The Clojure contribution process is designed to allow for open collaboration while also insuring that each change to the code base is well planned and executed.
This diagram shows an outline of the process. The workflow is explained in greater detail below.
The first step in the contribution process is to open a ticket. Please do so through JIRA and not through GitHub. This ticket can be created by anyone with or without a CA. It is OK to create a ticket and submit a patch at the same time, but please be aware, if the ticket is later rejected, the time spend developing the patch will be lost. Therefore it is recommended that coding on non-trivial patches should be postponed until after the vetting process.
After a ticket has been created it must be vetted. The “vetters” are a group of people who have been assigned the task of providing high-level validation of tickets. For example, if someone submits a ticket that says “We should make all data structures mutable”, the vetters will most likely reject the ticket on the spot. However, a reproducible bug report affecting existing code will most likely be vetted without much ceremony. Several steps can be taken by ticket authors that will help insure that their request makes it through the vetting process in a timely fashion.
1) If the ticket represents a bug, please give example code of the problem. Vetters are asked to verify all bugs. A un-reproducible bug will be rejected outright.
2) If the ticket represents a feature request, please provide some extra information about the request that explains why the feature is needed, and why it cannot exist as a separate library in Clojure contrib. Often this extra information is a link to a mailing list discussion, an IRC log, or perhaps it evolved out of a conversation with Rich Hickey. In general, the more context given for a ticket, the more likely the it is to make it through the vetting process.
After a ticket has been vetted, it moves into the development phase. At this point, patches will be created and attached to the ticket. This code can be written by anyone who has submitted a CA. Due to copyright restrictions any patches submitted by someone without a CA will not be accepted, and feature/fix will need to be recoded from scratch.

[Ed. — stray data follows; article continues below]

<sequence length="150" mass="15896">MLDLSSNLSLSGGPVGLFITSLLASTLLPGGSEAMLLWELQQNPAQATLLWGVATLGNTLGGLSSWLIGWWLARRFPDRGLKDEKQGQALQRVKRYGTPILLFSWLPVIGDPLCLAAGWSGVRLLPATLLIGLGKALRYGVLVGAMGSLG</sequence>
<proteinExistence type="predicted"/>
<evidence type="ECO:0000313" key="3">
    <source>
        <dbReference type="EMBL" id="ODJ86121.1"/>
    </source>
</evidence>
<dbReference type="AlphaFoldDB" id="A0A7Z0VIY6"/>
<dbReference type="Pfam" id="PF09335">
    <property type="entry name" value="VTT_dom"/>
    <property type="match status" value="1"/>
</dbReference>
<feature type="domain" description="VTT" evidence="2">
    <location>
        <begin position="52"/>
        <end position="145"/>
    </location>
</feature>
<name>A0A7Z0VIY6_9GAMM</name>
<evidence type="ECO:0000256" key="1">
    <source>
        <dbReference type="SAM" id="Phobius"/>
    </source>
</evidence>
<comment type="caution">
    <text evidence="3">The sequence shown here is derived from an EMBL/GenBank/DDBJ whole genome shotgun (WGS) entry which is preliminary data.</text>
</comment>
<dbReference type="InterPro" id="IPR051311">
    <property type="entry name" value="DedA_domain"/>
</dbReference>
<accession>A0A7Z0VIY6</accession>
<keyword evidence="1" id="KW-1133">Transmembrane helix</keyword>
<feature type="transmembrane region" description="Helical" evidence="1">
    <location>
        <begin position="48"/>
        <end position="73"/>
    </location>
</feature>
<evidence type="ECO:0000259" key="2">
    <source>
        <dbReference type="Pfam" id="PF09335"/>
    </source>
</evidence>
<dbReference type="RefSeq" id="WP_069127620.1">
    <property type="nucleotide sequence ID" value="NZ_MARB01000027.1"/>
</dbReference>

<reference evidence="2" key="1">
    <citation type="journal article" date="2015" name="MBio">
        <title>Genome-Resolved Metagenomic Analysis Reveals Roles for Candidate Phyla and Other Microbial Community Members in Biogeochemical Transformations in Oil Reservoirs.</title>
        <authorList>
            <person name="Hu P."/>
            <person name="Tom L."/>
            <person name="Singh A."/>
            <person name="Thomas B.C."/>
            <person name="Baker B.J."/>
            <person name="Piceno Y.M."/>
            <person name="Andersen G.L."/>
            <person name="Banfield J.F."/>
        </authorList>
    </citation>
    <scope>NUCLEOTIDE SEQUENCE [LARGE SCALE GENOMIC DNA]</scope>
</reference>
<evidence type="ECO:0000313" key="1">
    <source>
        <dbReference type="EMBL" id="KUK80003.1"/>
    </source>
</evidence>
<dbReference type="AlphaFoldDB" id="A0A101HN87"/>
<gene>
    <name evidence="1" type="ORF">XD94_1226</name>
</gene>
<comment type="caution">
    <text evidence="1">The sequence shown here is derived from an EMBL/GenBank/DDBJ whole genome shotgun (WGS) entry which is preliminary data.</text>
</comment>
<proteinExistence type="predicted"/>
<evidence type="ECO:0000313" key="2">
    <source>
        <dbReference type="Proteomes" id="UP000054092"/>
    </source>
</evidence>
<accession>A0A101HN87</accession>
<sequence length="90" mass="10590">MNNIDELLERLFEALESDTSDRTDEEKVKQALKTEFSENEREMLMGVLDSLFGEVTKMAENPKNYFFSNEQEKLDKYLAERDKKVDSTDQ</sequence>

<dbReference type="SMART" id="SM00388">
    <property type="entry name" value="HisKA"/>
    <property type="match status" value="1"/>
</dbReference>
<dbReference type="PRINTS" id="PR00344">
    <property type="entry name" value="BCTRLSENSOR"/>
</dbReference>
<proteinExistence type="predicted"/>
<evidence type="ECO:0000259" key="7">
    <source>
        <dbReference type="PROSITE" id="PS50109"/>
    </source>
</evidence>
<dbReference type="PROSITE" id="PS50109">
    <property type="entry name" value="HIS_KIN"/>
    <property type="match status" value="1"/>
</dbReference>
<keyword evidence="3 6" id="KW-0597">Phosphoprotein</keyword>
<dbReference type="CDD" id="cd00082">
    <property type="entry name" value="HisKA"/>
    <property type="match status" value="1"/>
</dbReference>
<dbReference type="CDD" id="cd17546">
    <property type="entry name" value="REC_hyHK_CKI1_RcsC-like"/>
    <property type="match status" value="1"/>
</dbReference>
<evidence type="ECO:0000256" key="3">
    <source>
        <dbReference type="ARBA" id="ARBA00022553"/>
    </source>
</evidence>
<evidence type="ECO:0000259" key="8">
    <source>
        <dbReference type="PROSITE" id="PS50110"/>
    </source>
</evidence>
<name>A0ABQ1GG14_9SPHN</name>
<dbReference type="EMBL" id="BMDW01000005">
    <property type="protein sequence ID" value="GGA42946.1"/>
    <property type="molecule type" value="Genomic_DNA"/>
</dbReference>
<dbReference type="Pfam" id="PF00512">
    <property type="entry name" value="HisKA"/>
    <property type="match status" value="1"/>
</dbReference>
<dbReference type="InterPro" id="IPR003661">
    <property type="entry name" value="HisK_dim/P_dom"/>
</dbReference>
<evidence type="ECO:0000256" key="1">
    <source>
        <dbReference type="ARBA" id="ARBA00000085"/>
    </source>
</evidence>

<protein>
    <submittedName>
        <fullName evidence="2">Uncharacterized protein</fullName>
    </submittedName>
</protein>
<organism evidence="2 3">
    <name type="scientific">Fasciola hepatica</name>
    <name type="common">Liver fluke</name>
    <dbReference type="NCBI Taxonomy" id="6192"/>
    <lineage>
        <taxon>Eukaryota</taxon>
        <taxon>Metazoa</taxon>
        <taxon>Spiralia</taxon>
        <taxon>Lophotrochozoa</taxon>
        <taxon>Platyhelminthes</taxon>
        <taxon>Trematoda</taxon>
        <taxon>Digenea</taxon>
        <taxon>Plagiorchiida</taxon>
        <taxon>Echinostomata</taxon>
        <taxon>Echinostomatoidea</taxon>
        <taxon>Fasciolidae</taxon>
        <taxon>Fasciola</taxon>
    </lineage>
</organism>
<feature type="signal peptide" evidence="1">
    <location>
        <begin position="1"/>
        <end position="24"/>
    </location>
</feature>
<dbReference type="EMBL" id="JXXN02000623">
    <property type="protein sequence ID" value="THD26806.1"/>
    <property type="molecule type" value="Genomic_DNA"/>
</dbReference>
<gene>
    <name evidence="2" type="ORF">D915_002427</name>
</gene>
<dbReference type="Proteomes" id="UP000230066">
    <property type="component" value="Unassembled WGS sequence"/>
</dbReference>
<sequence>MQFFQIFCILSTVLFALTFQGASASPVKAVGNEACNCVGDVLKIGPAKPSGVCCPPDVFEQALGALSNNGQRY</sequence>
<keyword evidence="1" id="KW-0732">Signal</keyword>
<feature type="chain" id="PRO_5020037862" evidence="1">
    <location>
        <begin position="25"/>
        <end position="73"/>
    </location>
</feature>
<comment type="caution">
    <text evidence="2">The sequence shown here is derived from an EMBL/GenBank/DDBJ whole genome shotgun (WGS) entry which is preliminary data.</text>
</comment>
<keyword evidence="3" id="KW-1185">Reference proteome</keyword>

The core contributors to Clojure try to code patches for bugs first, and then move on to feature requests. Therefore if you have an accepted CA, there is a major feature that interests you, and it is missing a patch, feel free to code the patch yourself. As with most open source projects, if you find a missing feature bothersome, your are most likely the right person to code the implementation.
After the patch has been coded and attached to the ticket, the ticket will be “ready to screen”. The goal of screeners is to provide code-review and implementation oversight to new features and bugs. Where vetters review the high-level aspects of a ticket (is this feature needed?), screeners provide low-level oversight of the process (is this feature coded correctly?). If the screeners are uncomfortable with the patch, it will be marked as “incomplete” and sent back to the “vetted” phase to be refactored and screened again.
Once a patch has been screened, it is sent to Rich Hickey for final approval. Rich can perform one of three actions on the ticket. He can outright reject it (perhaps asking that it be put into a contrib library), he can approve it for the current release, or he can approve it for the next release.
If a ticket is marked for the current release, one of the Clojure committers will take the patches attached to the ticket and commit them to the github repository. At this point the ticket is marked as done, and the ticket number is placed into the changelog for the next release of Clojure.
One beta testing starts for a given version of Clojure all new features will be placed in the backlog for the next release, and only bug fixes will be accepted for the current release. Once the current version of Clojure has been released the next release backlog will be comited to the source repository.